A Happy Return To Equities

Money manager Derek Batts of Union Heritage relied on price-to-earnings ratios to defeat market volatility

“W e did really well in a rough, rough market,” boasts portfolio manager Derek Batts who manages $200 million for Union Heritage Capital Management in Detroit. The exclusive portfolio he put together for BLACK ENTERPRISE last year earned a tremendous 29.96% on a $5,000 investment over the 52-week period from December 6, 2002 to December 5, 2003. By comparison, the S&P 500 grew by 3.26% and the Dow Jones Industrial Average gained 14.08% over the same period. Here’s how Batts’ selections performed:

Batts says Abbott Laboratories (NYSE: ABT) continues to be a “buy” because the $17 billion company, which produces pharmaceuticals and hospital products, “has a sustainable growth of 20% and a return on equity rate of 32%.” The stock rose 4.70% from $42.94 to $44.96. “It’s a strong company–not sexy, but solid,” reinforces Batts.

Barr Laboratories Inc. (NYSE: BRL), maker of nearly 100 generic and proprietary drugs, is also “a definite ‘buy’ primarily because it is not threatened by drugs coming off patent like its competition,” explains Batts. The company jumped 24.81% in one year.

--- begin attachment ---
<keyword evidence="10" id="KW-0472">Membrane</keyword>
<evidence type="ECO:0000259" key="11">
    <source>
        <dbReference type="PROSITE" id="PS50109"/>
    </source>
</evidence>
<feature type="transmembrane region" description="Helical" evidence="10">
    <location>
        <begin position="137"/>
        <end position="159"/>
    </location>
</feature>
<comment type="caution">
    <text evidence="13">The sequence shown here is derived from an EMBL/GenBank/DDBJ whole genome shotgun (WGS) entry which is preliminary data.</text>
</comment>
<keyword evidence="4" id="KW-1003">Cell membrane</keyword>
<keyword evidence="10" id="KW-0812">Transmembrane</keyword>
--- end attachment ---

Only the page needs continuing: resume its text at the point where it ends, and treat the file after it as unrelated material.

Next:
Batts says he would sell General Motors Corp. (NYSE: GM), the world’s No. 1 maker of cars and trucks. Why? “Its risk-adjusted return is 13.4%, way below our threshold.” Although GM grew 23.62% from $37.25 to $46.05 and has a nifty 5% dividend, Batts says, “I advise investors to take their money and reinvest it into Garmin Ltd. (Nasdaq: GRMN) a fundamentally sound satellite business. It’s a good tech play.”

Plantronics Inc. (NYSE: PLT), which makes lightweight communications headsets, had a fantastic run, climbing some 73.90% from $17.51 to $30.45. Since the stock spiked so quickly, Batts reasons, “It’s not a ‘buy,’ but it may be worth holding with some caution. It is close to being reasonably valued.” He says Plantronics might climb another four or five points in another 12 months.

And finally, National City Corp. (NYSE: NCC), the bank holding company that operates more than 1,100 bank branches in Illinois, Indiana, Kentucky, Michigan, Ohio, and Pennsylvania, shot up 22.76% from $27.72 to $34.03. Batts says the $8.7 billion bank was helped by its 85% ownership of the National Processing Company, which earns fees from processing merchant credit card transactions. He rates National City Corp. a “buy” because “loan losses are low and it benefited from current low interest rates,” adding that, “It has superior return on equity relative to its peers and outperformed 78% of the 6,000 companies we watch from an earnings momentum standpoint.”

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